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steveo
10-22-2002, 11:10 AM
What kind of butter can you have that is not bad for you on a cut phase? Is there any?

Tryska
10-22-2002, 11:41 AM
the butter kind?

Vido
10-22-2002, 11:43 AM
There is absolutely no use for butter in anything except for baked goods, which I hope you are not consuming on a cutting diet anyway. Of all the things to ditch in order to clean up one's diet, butter has got to be one of the easiest.

Manveet
10-22-2002, 11:46 AM
Why not just use vegetable oil or something?

Shao-LiN
10-22-2002, 12:12 PM
Margarine would be a better choice I think, if you really had to have a butter type thing.

millertime
10-22-2002, 12:16 PM
Try apple butter

Vido
10-22-2002, 12:20 PM
If it's for cooking, use olive oil. If it's for sandwiches, use mustard or salsa. If it's for toast or bagels, use natty pb. It shouldn't be necessary to use real butter or margarine.

steveo
10-22-2002, 01:04 PM
I was wondering, because I was cheking this online diet for body builders and it said WW Toast and butter. I wasn't what they meant I thought it was bad for your diet. I eat my toast plain, so when I read that butter sounder pretty damn good.

JohnnyAutoParts
10-22-2002, 01:06 PM
what do you guys use for frying eggs?

LAM
10-22-2002, 01:07 PM
real butter is better in the long run vs. most spreads which contain fake fats

I use SmartBalance which contains no trans fatty acids as it's non-hydrogenated

raniali
10-22-2002, 01:13 PM
Originally posted by JohnnyAutoParts
what do you guys use for frying eggs?

olive oil
or MCT oil

bradley
10-22-2002, 01:31 PM
Smart balance also makes a squeeze type of butter that only has five calories per serving.

Stray
10-22-2002, 01:38 PM
Originally posted by JohnnyAutoParts
what do you guys use for frying eggs?

olive oil or cooking spray

restless
10-22-2002, 01:49 PM
Don't use margarine under any circunstances and avoid all super market oils but extra virgin olive oil. All these fats are loaded with trans and hidrogenated fatty acids. They're one of the worst things you can do to your health, nutrition wise. Butter is a much better choice. If you have to fry, which I would never recomend doing, use either cocunut oil or even butter. Saturated fats keep stable at higher temperatures unlike polysaturates and more than monos. Unfortunately all frying is a terrible choice and very unhealthy.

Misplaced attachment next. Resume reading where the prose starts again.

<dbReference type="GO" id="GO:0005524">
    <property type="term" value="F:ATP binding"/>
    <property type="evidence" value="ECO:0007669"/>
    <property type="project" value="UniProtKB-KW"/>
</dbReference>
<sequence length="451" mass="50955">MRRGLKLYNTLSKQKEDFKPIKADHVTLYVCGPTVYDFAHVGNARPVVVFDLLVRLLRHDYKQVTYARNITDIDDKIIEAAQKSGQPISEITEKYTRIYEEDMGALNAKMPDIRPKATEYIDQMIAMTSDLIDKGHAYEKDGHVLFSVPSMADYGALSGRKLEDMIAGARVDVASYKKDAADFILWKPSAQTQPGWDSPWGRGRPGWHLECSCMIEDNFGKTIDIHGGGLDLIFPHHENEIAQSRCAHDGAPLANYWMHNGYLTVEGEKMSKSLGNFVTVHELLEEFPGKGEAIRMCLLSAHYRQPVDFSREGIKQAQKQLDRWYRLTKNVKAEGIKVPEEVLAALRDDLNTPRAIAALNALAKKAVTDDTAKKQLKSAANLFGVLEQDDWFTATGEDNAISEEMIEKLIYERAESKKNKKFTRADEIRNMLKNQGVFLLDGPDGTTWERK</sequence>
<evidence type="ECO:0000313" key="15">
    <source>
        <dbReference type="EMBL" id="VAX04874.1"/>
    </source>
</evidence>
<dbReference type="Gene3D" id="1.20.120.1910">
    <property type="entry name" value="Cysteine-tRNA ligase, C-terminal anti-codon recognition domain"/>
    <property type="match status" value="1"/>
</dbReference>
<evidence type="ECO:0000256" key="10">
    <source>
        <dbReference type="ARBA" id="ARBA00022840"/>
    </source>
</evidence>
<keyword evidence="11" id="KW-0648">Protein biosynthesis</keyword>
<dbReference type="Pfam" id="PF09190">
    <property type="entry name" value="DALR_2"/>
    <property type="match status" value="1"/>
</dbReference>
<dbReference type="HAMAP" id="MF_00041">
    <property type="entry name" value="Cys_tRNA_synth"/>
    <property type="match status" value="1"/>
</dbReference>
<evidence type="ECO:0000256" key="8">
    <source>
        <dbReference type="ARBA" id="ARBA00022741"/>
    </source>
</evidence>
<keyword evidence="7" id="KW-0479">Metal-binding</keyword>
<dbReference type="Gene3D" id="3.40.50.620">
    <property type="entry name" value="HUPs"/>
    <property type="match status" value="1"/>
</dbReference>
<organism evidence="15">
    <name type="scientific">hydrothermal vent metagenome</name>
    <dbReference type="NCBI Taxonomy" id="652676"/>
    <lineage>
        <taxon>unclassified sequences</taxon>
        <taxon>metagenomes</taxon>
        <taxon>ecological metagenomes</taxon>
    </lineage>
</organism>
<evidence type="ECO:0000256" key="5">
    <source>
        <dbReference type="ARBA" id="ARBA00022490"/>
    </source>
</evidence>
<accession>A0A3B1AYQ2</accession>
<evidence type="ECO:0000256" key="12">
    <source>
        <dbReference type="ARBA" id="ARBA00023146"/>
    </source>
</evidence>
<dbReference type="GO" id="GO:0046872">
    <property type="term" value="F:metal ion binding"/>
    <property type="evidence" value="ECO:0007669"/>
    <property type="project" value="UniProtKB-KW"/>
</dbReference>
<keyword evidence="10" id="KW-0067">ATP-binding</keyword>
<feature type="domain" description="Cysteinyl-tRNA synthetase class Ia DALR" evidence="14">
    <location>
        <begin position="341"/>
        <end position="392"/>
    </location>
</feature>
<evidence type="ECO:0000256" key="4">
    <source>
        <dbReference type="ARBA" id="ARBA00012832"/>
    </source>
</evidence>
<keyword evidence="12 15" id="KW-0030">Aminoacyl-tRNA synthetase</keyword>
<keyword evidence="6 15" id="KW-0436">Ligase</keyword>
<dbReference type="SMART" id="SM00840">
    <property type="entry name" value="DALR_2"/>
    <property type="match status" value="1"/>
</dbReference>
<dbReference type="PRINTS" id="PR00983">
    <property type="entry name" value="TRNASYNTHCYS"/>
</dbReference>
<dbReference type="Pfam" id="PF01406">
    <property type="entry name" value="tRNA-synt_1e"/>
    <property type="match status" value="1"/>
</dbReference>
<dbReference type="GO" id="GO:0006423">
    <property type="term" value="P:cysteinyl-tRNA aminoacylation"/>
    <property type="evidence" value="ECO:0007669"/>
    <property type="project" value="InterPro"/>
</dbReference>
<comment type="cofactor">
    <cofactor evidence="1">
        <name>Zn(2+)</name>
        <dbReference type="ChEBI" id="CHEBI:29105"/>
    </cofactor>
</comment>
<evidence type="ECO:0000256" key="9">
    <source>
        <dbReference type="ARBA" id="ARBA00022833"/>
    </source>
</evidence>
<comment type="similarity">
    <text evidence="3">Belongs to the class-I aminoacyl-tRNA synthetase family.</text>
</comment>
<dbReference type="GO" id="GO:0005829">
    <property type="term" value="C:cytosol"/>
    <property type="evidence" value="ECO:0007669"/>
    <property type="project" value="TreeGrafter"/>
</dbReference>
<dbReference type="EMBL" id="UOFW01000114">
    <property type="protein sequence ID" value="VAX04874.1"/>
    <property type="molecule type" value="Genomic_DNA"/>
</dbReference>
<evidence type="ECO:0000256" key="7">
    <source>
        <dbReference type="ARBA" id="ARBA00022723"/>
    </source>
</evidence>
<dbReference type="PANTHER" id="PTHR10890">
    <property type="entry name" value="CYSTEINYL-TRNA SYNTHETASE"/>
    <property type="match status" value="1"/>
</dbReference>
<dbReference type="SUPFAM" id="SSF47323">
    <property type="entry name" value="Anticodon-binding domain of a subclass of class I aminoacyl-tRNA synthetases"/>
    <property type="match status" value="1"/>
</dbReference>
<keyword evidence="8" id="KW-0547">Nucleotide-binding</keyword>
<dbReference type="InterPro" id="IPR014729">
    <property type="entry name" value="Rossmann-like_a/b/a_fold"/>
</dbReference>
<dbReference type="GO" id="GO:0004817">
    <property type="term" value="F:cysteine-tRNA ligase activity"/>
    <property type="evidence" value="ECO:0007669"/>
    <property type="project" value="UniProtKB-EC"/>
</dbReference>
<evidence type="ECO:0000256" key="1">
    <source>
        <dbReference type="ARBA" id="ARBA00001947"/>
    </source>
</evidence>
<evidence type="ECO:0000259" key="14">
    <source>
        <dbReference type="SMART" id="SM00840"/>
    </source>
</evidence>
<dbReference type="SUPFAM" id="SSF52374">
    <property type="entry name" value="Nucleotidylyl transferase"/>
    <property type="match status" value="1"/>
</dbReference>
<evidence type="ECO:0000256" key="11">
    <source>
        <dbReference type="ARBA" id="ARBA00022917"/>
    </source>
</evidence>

Yanick
10-22-2002, 01:58 PM
I use a tsp of butter for frying my eggs. I'm not sure of the cooking term to use, but it lubricates the pan so the eggs don't stick to the pan.

Its not as calorie dense as olive oil, and you can use only a little bit of it to 'lube' the frying pan. We never have any of that Pam stuff at home so i use butter.

Plus as stated before, its a SAFA so its stable at high temperatures.

And, one more thing, NEVER use margarine. Just go check out some articles on trans fatty acids and you will see why you shouldn't use that crap. I can't get into details on it, but i've read so many articles about it, i just avoid it i don't need to memorize all of the ill effects (they will just take up valuable 'brain space').

hemants
10-23-2002, 08:37 AM
"Don't use margarine under any circunstances and avoid all super market oils but extra virgin olive oil. All these fats are loaded with trans and hidrogenated fatty acids. They're one of the worst things you can do to your health, nutrition wise. Butter is a much better choice. If you have to fry, which I would never recomend doing, use either cocunut oil or even butter. Saturated fats keep stable at higher temperatures unlike polysaturates and more than monos. Unfortunately all frying is a terrible choice and very unhealthy"

Partially true. Hydrogenated margarine is as bad as butter.

Non hydrogenated margarine is better and widely available, and even partially hydrogenated margarine is better than hydrogenated or saturated fat.

Cooking oils at low heat is okay, particularly olive oil which doesn't denature that much. But if you see smoke that's a bad sign.

Stray
10-23-2002, 08:46 AM
But if you see smoke that's a bad sign.

Thats true in so many circumstances.

Relentless
10-23-2002, 08:53 AM
olive oil, esp. the fresh cold pressed kind (it is more expensive and will look greenish rather than pale yellow) is all ya need for 99% of cooking plus it's good for ya. Get one of those 'misters' to use it to spray in the pan or whatever

When you're gonna have a cheat/refeed day tho, butter rocks. Butter is the reason french cooking is so damn tasty.

NateDogg
10-23-2002, 10:34 AM
Originally posted by LAM
real butter is better in the long run vs. most spreads which contain fake fats

I use SmartBalance which contains no trans fatty acids as it's non-hydrogenated

:withstupi

SmarBalance rules!

restless
10-23-2002, 11:49 AM
Originally posted by hemants
"Don't use margarine under any circunstances and avoid all super market oils but extra virgin olive oil. All these fats are loaded with trans and hidrogenated fatty acids. They're one of the worst things you can do to your health, nutrition wise. Butter is a much better choice. If you have to fry, which I would never recomend doing, use either cocunut oil or even butter. Saturated fats keep stable at higher temperatures unlike polysaturates and more than monos. Unfortunately all frying is a terrible choice and very unhealthy"

Partially true. Hydrogenated margarine is as bad as butter.